23 November 2015

The Mind of a Chef; Writing; Reading

THE MIND OF A CHEF. Been watching a lot of this show over the past few months, not on Netflix, but on my local PBS station. The thing I like about The Mind of a Chef is how the episodes – mini-documentaries, really – are generally so well done that I find myself investing in the lives of these various chefs, who I might not otherwise care that much about if they weren’t swaggering around the world on semi-drunken, binge-eating travelogue shows.

WRITING. Taking a cue from Warren Ellis’s newsletter, I’m going to talk about my current works in progress by giving them code names. Not because of any contractual obligations about confidentiality, but because I’m superstitious. I’ve always felt that talking too much about what I’m writing takes away some of the urgency to write it. It's just possible that I'm just so lazy that I'll look for any excuse. Either way, I’m going to make more of an effort because I’ve been told lately that people like knowing what writers are working on. And so…
  • PROJECT RUST: An essay for an anthology series I’m trying to crack into. It's about 800 words about a certain sanctuary in my hometown. Gonna give it another pass or two and send it in.
  • PROJECT FLOSS: Novel that’s currently in index cards, hidden under a blanket on a table in my lab. The toes, chest, and nose are poking through. Gonna have to suck it up, switch the Jacob's Ladder back on, and make it walk.
  • PROJECT FIELD: A short story I’m wrestling with from an idea that won’t go away. Just as well because my problem has always been follow-through. It’s been on the back burner, but I just saw a call for a story anthology for which this piece could work.

READING. Just finished Rust Belt Chic: The Cleveland Anthology from Belt Publishing, because Cleveland Rocks. It's a little frustrating though that I'm going through about 10 books simultaneously, and this one I picked up and devoured this essay collection in three days flat. Will probably read Car Bombs to Cookie Plates: The Youngstown Anthology next because it has pieces from, among others, Ed “Al Bundy” O’Neill and Christopher Barzak. And then I really need to get back to my reading queue before I start Gabrielle Hamilton’s memoir Blood, Bones & Butter: the Inadvertent Education of a Reluctant Chef, but it’s tempting, since it’s her episodes currently showing on The Mind of a Chef.

And so turns the circle…

15 November 2015

World Fantasy Convention 2015; Borgesian Philippines; What I'm Reading

WORLD FANTASY CONVENTION 2015. Took a hop northeast from Ithaca to Saratoga Springs last weekend, despite the Piss Poor Harassment Policy kerfuffle. Managed to not only keep my running streak of being on WFC programming (3 for 3), but I actually appeared on two panels: “Real World Nomenclature, Taboos, and Cultural Meaning” (There’s a pretty good summary here.) and “Bibliofantasies.” Or, as I call it, “Bibliofantasies 2: Electric Bugaloo” since I was also on a panel of the same name at WFC 2012. After all, how the fuck else I could I sit on a panel with Michael Dirda, John Clute, Robert Eldridge, Paul Di Filippo, and Gary Wolfe? The socializing, always the best part of any con, was more targeted now that I’ve been at enough of these things not to fanboy over everybody in the room, and to instead spend the time with people – old and new friends – that I want to spend time with. Okay fine, I finally got to meet Jeffrey Ford and squee about what a big fan I am. Happy?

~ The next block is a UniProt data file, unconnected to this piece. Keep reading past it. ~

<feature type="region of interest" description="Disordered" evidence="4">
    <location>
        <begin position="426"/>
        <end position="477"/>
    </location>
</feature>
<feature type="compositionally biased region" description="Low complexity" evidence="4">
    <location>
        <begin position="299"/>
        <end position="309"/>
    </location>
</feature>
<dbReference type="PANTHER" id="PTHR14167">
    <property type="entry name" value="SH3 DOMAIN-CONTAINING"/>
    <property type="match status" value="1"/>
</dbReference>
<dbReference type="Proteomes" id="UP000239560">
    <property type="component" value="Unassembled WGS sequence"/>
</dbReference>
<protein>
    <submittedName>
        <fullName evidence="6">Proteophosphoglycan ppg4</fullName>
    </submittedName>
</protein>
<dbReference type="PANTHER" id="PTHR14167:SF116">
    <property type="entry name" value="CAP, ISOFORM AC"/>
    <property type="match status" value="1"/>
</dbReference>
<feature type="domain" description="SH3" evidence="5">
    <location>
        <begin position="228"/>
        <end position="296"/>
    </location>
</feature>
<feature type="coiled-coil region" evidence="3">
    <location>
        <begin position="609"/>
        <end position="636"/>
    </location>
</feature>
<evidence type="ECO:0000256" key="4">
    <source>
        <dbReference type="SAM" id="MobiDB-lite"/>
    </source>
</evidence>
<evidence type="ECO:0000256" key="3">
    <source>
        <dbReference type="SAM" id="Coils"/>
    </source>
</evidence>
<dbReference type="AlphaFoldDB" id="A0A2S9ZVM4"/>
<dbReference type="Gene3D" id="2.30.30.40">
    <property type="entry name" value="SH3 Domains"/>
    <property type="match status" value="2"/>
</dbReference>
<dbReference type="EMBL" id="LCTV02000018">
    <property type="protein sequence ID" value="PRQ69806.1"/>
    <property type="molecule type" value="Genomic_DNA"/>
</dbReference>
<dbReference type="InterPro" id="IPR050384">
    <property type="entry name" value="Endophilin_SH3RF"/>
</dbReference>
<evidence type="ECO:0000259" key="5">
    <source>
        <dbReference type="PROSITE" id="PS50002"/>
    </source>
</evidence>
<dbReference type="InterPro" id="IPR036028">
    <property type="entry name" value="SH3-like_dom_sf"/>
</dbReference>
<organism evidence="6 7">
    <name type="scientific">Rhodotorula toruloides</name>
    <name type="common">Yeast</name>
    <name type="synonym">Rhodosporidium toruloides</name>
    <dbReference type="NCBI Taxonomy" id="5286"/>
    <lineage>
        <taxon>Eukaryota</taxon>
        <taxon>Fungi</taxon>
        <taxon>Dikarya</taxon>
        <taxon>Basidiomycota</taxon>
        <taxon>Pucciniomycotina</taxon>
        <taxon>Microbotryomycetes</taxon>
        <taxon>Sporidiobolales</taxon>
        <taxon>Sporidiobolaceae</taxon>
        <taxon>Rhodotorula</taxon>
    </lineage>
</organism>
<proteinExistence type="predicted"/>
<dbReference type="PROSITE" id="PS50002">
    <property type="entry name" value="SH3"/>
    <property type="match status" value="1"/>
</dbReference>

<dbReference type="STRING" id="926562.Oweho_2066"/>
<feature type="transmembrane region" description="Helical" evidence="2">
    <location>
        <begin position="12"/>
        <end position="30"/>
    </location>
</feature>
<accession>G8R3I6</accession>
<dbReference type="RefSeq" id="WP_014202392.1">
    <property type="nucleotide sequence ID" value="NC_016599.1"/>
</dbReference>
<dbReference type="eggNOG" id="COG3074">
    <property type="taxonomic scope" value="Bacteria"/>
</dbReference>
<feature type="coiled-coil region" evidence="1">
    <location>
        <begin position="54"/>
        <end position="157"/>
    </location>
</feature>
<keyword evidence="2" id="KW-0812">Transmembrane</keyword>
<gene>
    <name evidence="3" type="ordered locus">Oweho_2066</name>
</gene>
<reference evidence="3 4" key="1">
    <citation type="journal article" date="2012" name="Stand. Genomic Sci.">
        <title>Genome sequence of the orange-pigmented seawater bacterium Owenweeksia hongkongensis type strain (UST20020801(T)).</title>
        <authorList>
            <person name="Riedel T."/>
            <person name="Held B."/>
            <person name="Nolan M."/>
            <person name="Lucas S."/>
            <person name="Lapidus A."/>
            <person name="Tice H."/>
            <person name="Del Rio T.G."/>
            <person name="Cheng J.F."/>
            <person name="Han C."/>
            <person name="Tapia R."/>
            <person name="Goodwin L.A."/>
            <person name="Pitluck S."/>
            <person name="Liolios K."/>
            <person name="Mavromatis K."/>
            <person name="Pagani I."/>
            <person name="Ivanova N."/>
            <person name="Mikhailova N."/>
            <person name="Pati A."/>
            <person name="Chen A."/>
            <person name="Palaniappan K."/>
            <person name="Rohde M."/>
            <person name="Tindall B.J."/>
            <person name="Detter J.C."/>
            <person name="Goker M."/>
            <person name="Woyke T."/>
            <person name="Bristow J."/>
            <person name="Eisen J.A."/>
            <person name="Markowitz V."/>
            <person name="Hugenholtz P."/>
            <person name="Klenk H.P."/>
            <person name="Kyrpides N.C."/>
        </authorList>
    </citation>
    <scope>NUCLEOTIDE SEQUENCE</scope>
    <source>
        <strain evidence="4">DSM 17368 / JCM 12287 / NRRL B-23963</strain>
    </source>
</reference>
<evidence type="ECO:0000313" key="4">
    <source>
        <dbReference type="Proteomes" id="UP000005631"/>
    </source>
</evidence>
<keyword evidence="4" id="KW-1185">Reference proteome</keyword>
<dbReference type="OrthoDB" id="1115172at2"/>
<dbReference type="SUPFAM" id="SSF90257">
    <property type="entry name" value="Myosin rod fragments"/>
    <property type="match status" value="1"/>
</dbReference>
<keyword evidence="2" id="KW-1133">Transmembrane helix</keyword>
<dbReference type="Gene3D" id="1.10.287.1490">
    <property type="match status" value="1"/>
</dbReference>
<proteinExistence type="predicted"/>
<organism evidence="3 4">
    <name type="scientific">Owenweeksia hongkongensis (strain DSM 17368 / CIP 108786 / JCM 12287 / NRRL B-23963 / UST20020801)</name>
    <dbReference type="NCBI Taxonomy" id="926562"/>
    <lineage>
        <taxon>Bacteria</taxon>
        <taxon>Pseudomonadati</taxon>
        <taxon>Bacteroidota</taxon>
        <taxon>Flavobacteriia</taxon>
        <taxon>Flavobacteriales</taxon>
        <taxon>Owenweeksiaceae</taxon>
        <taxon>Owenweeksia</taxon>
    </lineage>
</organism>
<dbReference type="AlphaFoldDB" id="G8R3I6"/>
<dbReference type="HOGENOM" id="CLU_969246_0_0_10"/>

Not a hoax. Not a dream sequence.

BORGESIAN PHILIPPINES. Missed a talk by Gina Apostol, author of the upcoming novel William McKinley’s World on the Philippine-American War. In it, she makes the disturbing observation about how hard it was to find first-person Filipino voices in records of the period, and where she did find it “…occurring mainly in captured documents within military records, the Filipino voice being a text within a text, mediated, annotated, and translated by her enemy.” There's a bittersweet Romantic tragedy about how this mediated story of the Philippines casts it as a place that’s as fantastic as Borges' Tlön. This is relevant to a project in progress....

WHAT I’M READING. My personally inscribed copy of Mary Rickert’s collection You Have Never Been Here, worth the cover price for the single previously unpublished story “The Shipbuilder.” Pieces of The Best American Travel Writing 2015 edited by Andrew McCarthy, for another project in progress, Laszlo Bock’s Work Rules!, and when I can, Felicia Day’s You’re Never Weird on the Internet (Almost). Yes, that’s an awful lot of nonfiction, I know. What's your point?

05 November 2015

Where I'll Be at the World Fantasy Convention

Gonna be at the 2015 World Fantasy Convention? I am, and here's where I'll be...

Thursday, November 5, 3:00, City Center 2A
Real World Nomenclature, Taboos, and Cultural Meaning

The panel discusses the thorny issue of real world terms that often bear loaded meanings and concepts being transported wholesale into Fantasy worlds. Swearing, cursing, and racial epithets can cause controversy and out-cry. Commonly accepted terms change meaning over time and become taboo. As the politics of the real world change, is there a concurrent transposition into Fantasy worlds? 
A.M. Dellamonica (mod.), Didi Chanoch, Steve Erikson, Don Pizarro, Mark van Name

Saturday, 5:00, City Center 2A

Unaccountably, there is no entry for Bibliofantasies in the Encyclopedia of Fantasy by John Clute and John Grant [Orbit 1997]. Your intrepid panel will attempt to remedy that lacuna by discussing bibliofantasies with a view to creating an entry. 
Michael Dirda (mod.), John Clute, Robert Eldridge, Paul Di Filippo, Don Pizarro, Gary Wolfe

Come say hi!